Another year is upon us, and I’m definately feeling a little older these days.
I still feel youthful, but my usage of words like “whippersnappers,” “scallywags,” and “dang teenagers” has undeniably increased lately.
I’m really feeling my age just because I’m realizing more and more how much stuff dang teenagers don’t know. I’ve reached an age where I understand cultural references that are now outdated. Each year, Beloit College compiles a list of new and obsolete cultural references, designed to help professors understand the mindset of an incoming freshman.
But this phenomenon was made more personal to me recently. My sister-in-law confessed she did not recognize the lyrics or title of the song, “Leaning of the Everlasting Arms.” I was incredulous. I realized that it is now entirely possible to be a lifelong Christian adult with no reference to old school Christianity. Then again, I became very excited to see “True Grit,” not realizing it was a re-adaptation of a John Wayne movie. So now who’s a rube?
It got me thinking about all the other things that I’m on the inside loop about…which teenagers don’t even care about, and started wondering if my cultural references were starting to resemble a Bugs Bunny cartoon.
Things These Dang Teenagers Don’t Understand
Beloit college offers a one credit class on 9/11. Each year, the students discuss where they were on that day. This year’s students were nine years old. Next year, they’ll be eight at the time. They keep getting younger every year. In a couple of years, it will be ancient, remote history to teenagers; what Veitnam or WWII is to me.
Beavis and Butt-Head
Nothing like following up the somlemnity of 9/11 with something like “Beavis and Butt-Head.” Quality. It is now entirely possible that an entire generation of slacker teenagers has never watched a single poorly animated episode of “Beavis and Butt-Head.” That’s okay. The slacker teenagers in my high school who were inspired to imitate the chuckling duo obviously didn’t get that the show was making fun of them. Kids today probably don’t even know that there used to be a reason it was called “MTV.”
I was a pirate
Kids today do not know what it was like to go to “computers” class to learn how to use “Netscape” or a “search engine” with a “teacher” who could barely double click a mouse. For that matter, they don’t know the unparalled thrill of being a real live pirate that Napster provided. Arrgh! I be robbin’ Metallica!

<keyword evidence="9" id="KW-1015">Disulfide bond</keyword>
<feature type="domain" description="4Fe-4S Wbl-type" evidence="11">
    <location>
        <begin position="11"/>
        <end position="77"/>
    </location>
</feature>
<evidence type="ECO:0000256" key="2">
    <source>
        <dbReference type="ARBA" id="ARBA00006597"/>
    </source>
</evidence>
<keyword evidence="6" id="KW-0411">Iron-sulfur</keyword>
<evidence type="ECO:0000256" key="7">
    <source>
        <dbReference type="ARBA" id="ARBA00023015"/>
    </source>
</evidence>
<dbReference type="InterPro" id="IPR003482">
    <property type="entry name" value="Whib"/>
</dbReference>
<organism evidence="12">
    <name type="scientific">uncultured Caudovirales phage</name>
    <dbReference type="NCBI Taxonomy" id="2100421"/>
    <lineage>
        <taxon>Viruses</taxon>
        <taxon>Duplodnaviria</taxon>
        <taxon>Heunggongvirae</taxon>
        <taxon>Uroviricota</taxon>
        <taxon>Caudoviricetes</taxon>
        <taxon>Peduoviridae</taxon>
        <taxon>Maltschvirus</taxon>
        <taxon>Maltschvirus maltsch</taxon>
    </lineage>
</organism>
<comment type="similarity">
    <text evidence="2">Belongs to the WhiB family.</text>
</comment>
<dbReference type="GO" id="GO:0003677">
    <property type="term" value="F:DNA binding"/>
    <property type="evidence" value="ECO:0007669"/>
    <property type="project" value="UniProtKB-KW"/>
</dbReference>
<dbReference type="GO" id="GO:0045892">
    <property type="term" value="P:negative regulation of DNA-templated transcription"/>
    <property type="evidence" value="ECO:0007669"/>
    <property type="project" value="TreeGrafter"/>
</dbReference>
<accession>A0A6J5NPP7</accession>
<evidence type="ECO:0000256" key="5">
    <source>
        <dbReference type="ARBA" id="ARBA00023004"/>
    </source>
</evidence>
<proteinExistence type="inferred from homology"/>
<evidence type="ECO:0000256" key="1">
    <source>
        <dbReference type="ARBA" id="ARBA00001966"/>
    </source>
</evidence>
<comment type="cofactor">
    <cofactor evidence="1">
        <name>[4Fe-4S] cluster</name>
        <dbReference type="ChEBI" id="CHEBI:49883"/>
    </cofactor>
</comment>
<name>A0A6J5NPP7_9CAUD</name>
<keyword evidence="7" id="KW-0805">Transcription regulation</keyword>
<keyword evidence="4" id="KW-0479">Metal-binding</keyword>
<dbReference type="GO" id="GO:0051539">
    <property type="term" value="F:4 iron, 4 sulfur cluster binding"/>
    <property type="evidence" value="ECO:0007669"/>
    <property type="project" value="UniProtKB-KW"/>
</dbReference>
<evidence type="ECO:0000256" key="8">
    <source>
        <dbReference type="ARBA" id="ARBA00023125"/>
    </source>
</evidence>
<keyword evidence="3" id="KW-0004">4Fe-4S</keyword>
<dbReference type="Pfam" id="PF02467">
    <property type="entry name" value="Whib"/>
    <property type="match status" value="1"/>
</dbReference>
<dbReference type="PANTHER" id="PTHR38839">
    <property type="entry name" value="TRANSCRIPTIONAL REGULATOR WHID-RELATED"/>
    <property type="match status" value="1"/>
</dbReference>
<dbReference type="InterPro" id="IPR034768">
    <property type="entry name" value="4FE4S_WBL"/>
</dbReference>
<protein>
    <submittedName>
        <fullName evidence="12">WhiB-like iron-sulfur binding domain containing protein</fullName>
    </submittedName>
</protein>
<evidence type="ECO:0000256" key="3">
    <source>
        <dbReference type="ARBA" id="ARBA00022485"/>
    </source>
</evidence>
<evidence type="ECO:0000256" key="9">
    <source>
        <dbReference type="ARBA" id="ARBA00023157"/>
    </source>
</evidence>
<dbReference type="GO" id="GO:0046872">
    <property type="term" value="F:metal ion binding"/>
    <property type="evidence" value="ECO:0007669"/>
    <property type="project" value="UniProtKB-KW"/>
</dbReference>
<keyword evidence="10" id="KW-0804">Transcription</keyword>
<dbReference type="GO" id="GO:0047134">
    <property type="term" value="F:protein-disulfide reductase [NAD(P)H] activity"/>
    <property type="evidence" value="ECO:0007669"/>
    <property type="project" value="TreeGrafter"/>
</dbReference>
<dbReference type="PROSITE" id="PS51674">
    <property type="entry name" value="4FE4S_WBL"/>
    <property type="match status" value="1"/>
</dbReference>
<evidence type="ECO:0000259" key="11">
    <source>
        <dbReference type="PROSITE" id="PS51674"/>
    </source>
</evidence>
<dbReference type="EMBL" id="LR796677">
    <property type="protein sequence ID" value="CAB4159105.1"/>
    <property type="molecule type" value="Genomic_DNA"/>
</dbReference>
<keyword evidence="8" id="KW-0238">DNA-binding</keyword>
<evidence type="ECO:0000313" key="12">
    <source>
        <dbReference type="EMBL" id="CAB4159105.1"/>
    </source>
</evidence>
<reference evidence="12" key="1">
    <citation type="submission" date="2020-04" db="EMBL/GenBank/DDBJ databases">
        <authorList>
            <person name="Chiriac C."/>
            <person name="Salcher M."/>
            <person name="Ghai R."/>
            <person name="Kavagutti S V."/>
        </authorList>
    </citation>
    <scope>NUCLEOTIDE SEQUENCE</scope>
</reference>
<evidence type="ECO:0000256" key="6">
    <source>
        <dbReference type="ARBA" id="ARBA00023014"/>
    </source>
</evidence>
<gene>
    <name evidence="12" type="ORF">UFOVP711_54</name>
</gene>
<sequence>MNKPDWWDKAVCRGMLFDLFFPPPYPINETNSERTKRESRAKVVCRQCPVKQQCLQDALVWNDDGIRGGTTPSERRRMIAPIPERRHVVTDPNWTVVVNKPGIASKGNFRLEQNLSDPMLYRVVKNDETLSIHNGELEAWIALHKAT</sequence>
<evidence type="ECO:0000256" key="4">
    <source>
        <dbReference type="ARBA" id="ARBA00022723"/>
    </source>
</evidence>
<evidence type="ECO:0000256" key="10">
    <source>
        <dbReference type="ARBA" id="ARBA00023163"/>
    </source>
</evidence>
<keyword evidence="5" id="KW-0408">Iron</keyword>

How do you spot a drug dealer?
When I was a kid, adults believed that teenagers who owned pagers were dealing drugs. Ha. If our parents could’ve known the trouble kids would be able to get into with phones in just ten years…if we wanted to send provacative “texts” to our classmates, we handed them a calculater with “80085” typed in, and left the rest to imagination.
“Family Guy,” is not a children’s show. I cannot understand parents that let their young’ins watch it. But what burns me up isn’t kids repeating jokes about boobs. It’s kids butchering jokes about cultural references that they couldn’t possibly understand. “Family Guy” isn’t a kids’ show because the kids don’t get half the jokes. Heck, I’m not old enough to get half the jokes. If I’m watching Family Guy, I’d better have Wikipedia close at hand. Find me a thirteen-year-old who even knows who Adam West is.
Steve Jobs unveiled the iPod ten years ago. Wow, that thing looks like a joke now. It’s like a brick…with a lot of extra buttons. Kids today have far fewer buttons and keys in their lives, now that they’re encouraged to plaster their smudgy fingers all over every glowing rectangle they see.
Get off your butt and play a real game
They say that video games are mainstream now, making more money than movies. The irony is that while every kid is blasting other long-haired fools and shouting homophobic epithets over their headsets, they’ve probably never played the classics that all modern games owe their existence to. Mario is old enough to be their dad, and if he were, he’d turn them over his knee and wallop them until coins came out their butts.
Teenagers today are not old enough to know that aliens have no place in Indiana Jones, and for that, I just feel sorry for them. They probably also don’t understand why Cate Blanchett was pretending to be Russian.
This all makes me wonder what life was like when the height of pop culture was Beethoven’s Fifth. I’ve decided to raise my children as if it is 1985, just so they will have all the cultural references I do. We’ll begin with “Back to the Future,” and VHS tapes of Sesame Street before Elmo ruled with an iron fist.
What obsolete cultural references do you hold dear that kids today just don’t get? Hey, let’s play a little game. Name some obsolete cultural reference from your youth, and see if anyone else knows them! I’ll start…“Marshall, Will and Holly on a routine expedition…”